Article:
Western Province United
Full name Western Province United Football Club
Founded 1998, as FC Fortune
Ground Wynberg Military Base, Cape Town
Capacity N/A (in FM08 the capacity is 2,000)
Western Province United is a South African association football club based in Wynberg, Cape Town participating in the National First Division. After the liquidation of East London-based Bush Bucks in September 2006, Western Province United, known as Cape United during the 2005-06 season, took their place to become part of the First Division.
The club was formerly known as FC Fortune and was set up in 1998 by Colin Gie and Quinton Fortune, a South African football player.
In late 2007, businessman Dumisani Ndlovu, who previously owned Benoni Premier United, purchased WP United.
Wynberg is a southern suburb of Cape Town, South Africa. It is situated between Plumstead and Kenilworth. It is a main transport hub for the Southern Suburbs of Cape Town.
In 1683 land belonging to one of the Freeburgers, whose farms along the Liesbeek River supplied the Dutch East India Company, was sold to Herman Weeckens. The farm was named De Oude Wjinbergh (Old Wine Mountain). The Cape’s rough seas in the winter months led to a formal winter anchorage in 1743 where ships would dock at Simons’ Baai (present day Simons Town). A wagon route linking Cape Town to Simons Town went over the hill adjasent to De Oude Wjinbergh estate.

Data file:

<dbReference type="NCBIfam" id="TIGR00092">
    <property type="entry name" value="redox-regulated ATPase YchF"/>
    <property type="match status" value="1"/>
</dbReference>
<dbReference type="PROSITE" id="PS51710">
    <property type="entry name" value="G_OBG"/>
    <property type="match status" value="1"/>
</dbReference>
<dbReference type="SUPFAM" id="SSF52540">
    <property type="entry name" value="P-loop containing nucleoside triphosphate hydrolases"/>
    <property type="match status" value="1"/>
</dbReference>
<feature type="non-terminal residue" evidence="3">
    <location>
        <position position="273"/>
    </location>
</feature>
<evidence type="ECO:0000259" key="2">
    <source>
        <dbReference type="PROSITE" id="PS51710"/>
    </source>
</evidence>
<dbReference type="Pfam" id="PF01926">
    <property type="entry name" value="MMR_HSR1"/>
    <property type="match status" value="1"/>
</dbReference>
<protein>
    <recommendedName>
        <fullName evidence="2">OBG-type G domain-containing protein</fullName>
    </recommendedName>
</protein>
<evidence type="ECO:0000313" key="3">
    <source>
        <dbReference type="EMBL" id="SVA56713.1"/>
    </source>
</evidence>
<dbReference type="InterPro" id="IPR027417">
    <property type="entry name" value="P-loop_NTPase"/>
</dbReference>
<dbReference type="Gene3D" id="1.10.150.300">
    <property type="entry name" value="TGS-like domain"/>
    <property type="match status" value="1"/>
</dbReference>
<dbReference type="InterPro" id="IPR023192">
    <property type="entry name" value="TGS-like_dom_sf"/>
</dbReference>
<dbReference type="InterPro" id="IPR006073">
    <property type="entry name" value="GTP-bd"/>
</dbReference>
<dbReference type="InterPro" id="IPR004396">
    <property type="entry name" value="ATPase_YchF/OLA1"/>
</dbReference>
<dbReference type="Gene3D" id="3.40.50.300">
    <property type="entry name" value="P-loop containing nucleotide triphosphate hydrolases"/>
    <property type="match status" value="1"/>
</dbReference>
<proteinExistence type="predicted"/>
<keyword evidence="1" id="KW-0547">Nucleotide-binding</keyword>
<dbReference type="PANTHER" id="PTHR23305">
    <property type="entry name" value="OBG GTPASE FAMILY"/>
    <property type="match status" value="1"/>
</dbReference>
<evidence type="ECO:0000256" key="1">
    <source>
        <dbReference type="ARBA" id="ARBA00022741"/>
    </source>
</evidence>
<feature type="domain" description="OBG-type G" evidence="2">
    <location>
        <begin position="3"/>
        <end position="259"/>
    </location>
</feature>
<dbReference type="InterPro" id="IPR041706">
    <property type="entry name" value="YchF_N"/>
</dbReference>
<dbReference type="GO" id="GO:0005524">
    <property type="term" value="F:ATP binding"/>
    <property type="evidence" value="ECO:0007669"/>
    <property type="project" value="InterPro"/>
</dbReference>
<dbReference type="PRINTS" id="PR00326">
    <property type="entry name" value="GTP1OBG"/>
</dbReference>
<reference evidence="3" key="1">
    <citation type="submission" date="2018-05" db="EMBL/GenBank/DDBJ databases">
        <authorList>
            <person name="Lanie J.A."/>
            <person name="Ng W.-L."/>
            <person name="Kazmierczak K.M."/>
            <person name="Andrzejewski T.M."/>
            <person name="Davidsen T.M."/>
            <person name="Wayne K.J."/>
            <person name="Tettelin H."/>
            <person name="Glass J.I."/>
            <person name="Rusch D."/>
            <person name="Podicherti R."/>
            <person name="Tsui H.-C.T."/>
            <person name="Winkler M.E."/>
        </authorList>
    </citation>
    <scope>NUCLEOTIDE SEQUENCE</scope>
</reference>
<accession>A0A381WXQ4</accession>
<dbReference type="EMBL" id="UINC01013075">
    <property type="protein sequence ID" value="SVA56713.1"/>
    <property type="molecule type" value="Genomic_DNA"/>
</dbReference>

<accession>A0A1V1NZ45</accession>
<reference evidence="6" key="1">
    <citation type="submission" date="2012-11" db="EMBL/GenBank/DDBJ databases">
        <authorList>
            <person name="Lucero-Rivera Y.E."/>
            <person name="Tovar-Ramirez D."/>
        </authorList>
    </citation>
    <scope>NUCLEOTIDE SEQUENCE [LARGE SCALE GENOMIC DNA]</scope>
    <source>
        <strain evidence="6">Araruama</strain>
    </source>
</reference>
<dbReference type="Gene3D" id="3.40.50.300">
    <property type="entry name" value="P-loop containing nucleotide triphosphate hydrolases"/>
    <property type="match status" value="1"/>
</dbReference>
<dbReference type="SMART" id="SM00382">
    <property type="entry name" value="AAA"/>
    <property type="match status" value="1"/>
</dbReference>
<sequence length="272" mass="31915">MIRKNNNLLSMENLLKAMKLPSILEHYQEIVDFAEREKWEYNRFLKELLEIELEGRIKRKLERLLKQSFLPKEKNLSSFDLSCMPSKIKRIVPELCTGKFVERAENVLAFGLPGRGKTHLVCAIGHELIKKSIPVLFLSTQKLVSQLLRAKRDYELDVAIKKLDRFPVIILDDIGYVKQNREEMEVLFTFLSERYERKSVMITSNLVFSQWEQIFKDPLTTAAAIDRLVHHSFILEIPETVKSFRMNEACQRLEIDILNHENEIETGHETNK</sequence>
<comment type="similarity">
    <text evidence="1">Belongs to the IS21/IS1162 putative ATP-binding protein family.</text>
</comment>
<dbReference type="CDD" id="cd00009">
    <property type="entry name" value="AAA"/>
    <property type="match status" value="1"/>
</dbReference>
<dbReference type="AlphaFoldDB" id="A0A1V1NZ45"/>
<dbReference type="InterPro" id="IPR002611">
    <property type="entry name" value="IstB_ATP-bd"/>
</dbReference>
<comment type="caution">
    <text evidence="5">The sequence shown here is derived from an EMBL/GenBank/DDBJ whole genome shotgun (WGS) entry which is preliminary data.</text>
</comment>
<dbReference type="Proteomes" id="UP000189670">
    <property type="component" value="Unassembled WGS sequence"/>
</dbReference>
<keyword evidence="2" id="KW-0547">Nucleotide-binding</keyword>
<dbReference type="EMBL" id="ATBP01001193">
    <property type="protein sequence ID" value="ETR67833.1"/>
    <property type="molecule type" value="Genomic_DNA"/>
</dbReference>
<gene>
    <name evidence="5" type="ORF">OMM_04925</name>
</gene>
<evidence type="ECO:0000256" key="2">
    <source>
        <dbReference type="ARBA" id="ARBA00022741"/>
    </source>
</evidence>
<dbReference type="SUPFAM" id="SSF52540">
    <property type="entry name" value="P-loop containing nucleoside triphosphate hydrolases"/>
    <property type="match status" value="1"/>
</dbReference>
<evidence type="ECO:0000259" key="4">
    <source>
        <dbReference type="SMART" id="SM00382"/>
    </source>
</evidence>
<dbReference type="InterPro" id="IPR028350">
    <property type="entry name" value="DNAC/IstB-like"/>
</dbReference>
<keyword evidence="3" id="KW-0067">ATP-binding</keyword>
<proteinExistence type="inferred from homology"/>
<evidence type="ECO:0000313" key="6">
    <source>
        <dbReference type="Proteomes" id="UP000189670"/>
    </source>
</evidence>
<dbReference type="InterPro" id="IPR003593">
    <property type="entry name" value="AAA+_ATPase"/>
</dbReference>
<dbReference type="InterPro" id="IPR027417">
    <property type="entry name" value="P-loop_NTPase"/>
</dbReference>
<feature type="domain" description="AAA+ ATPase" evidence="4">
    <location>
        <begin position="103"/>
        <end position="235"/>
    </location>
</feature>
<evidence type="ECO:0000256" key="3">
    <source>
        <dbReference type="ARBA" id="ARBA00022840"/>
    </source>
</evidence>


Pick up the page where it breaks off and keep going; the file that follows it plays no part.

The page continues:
When the British took control of the Cape settlement on 16 Sept 1795 the small farming area of Wynberg developed rapidly into a garrison town, as the British settled a large amount of troops in the area. A notable settler was Alexander Tennant who built a house still standing, named Sonnebloem. At Wynberg the Dutch had earlier made a show of resistance, but they were soon driven from their post by the British. Wynberg was a convenient half way point between Table Bay and False Bay and this led to a hub of commercial activity. The authorities had allotted places where large teams of oxen could be unyoked and graze which made this possible. The village provided farmers with an alternative to the market in Cape Town. As more farms were subdivided commercial and residential properties began to increase